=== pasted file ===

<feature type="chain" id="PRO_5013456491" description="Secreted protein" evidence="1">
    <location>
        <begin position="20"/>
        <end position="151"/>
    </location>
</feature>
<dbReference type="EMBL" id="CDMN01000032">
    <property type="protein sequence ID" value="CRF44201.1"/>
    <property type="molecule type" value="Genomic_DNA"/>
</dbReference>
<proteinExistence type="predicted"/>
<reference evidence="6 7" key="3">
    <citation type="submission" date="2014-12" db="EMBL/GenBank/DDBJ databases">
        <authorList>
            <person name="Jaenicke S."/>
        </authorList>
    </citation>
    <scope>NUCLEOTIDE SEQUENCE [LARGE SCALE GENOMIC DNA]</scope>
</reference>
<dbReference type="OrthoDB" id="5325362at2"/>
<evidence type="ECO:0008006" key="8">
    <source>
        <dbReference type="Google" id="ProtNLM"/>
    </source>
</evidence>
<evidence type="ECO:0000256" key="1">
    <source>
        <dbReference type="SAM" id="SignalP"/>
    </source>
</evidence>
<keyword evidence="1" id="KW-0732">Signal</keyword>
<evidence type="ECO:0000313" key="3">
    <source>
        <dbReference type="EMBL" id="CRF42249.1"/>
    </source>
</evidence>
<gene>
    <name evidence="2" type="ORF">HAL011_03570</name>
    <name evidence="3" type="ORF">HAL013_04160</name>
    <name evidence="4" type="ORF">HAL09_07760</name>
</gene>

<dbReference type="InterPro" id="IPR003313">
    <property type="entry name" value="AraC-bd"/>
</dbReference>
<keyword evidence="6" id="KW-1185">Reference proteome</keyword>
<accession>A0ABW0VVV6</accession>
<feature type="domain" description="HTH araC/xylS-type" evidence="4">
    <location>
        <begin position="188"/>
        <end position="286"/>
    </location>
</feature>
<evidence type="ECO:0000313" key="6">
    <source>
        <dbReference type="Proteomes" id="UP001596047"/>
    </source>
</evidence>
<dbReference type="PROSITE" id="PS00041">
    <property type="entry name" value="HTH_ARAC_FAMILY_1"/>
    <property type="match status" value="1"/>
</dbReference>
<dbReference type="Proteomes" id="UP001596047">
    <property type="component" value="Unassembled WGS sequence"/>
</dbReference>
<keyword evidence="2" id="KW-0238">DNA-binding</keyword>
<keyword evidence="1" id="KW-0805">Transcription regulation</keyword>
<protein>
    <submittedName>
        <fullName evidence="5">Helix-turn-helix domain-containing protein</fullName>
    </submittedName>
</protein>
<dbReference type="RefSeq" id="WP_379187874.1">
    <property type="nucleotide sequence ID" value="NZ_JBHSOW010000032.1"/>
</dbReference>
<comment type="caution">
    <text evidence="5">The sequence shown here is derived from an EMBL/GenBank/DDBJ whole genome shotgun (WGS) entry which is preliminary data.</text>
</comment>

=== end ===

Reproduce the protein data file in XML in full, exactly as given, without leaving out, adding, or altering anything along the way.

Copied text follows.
<feature type="chain" id="PRO_5013456491" description="Secreted protein" evidence="1">
    <location>
        <begin position="20"/>
        <end position="151"/>
    </location>
</feature>
<dbReference type="EMBL" id="CDMN01000032">
    <property type="protein sequence ID" value="CRF44201.1"/>
    <property type="molecule type" value="Genomic_DNA"/>
</dbReference>
<proteinExistence type="predicted"/>
<reference evidence="6 7" key="3">
    <citation type="submission" date="2014-12" db="EMBL/GenBank/DDBJ databases">
        <authorList>
            <person name="Jaenicke S."/>
        </authorList>
    </citation>
    <scope>NUCLEOTIDE SEQUENCE [LARGE SCALE GENOMIC DNA]</scope>
</reference>
<dbReference type="OrthoDB" id="5325362at2"/>
<evidence type="ECO:0008006" key="8">
    <source>
        <dbReference type="Google" id="ProtNLM"/>
    </source>
</evidence>
<evidence type="ECO:0000256" key="1">
    <source>
        <dbReference type="SAM" id="SignalP"/>
    </source>
</evidence>
<keyword evidence="1" id="KW-0732">Signal</keyword>
<evidence type="ECO:0000313" key="3">
    <source>
        <dbReference type="EMBL" id="CRF42249.1"/>
    </source>
</evidence>
<gene>
    <name evidence="2" type="ORF">HAL011_03570</name>
    <name evidence="3" type="ORF">HAL013_04160</name>
    <name evidence="4" type="ORF">HAL09_07760</name>
</gene>

<dbReference type="InterPro" id="IPR003313">
    <property type="entry name" value="AraC-bd"/>
</dbReference>
<keyword evidence="6" id="KW-1185">Reference proteome</keyword>
<accession>A0ABW0VVV6</accession>
<feature type="domain" description="HTH araC/xylS-type" evidence="4">
    <location>
        <begin position="188"/>
        <end position="286"/>
    </location>
</feature>
<evidence type="ECO:0000313" key="6">
    <source>
        <dbReference type="Proteomes" id="UP001596047"/>
    </source>
</evidence>
<dbReference type="PROSITE" id="PS00041">
    <property type="entry name" value="HTH_ARAC_FAMILY_1"/>
    <property type="match status" value="1"/>
</dbReference>
<dbReference type="Proteomes" id="UP001596047">
    <property type="component" value="Unassembled WGS sequence"/>
</dbReference>
<keyword evidence="2" id="KW-0238">DNA-binding</keyword>
<keyword evidence="1" id="KW-0805">Transcription regulation</keyword>
<protein>
    <submittedName>
        <fullName evidence="5">Helix-turn-helix domain-containing protein</fullName>
    </submittedName>
</protein>
<dbReference type="RefSeq" id="WP_379187874.1">
    <property type="nucleotide sequence ID" value="NZ_JBHSOW010000032.1"/>
</dbReference>
<comment type="caution">
    <text evidence="5">The sequence shown here is derived from an EMBL/GenBank/DDBJ whole genome shotgun (WGS) entry which is preliminary data.</text>
</comment>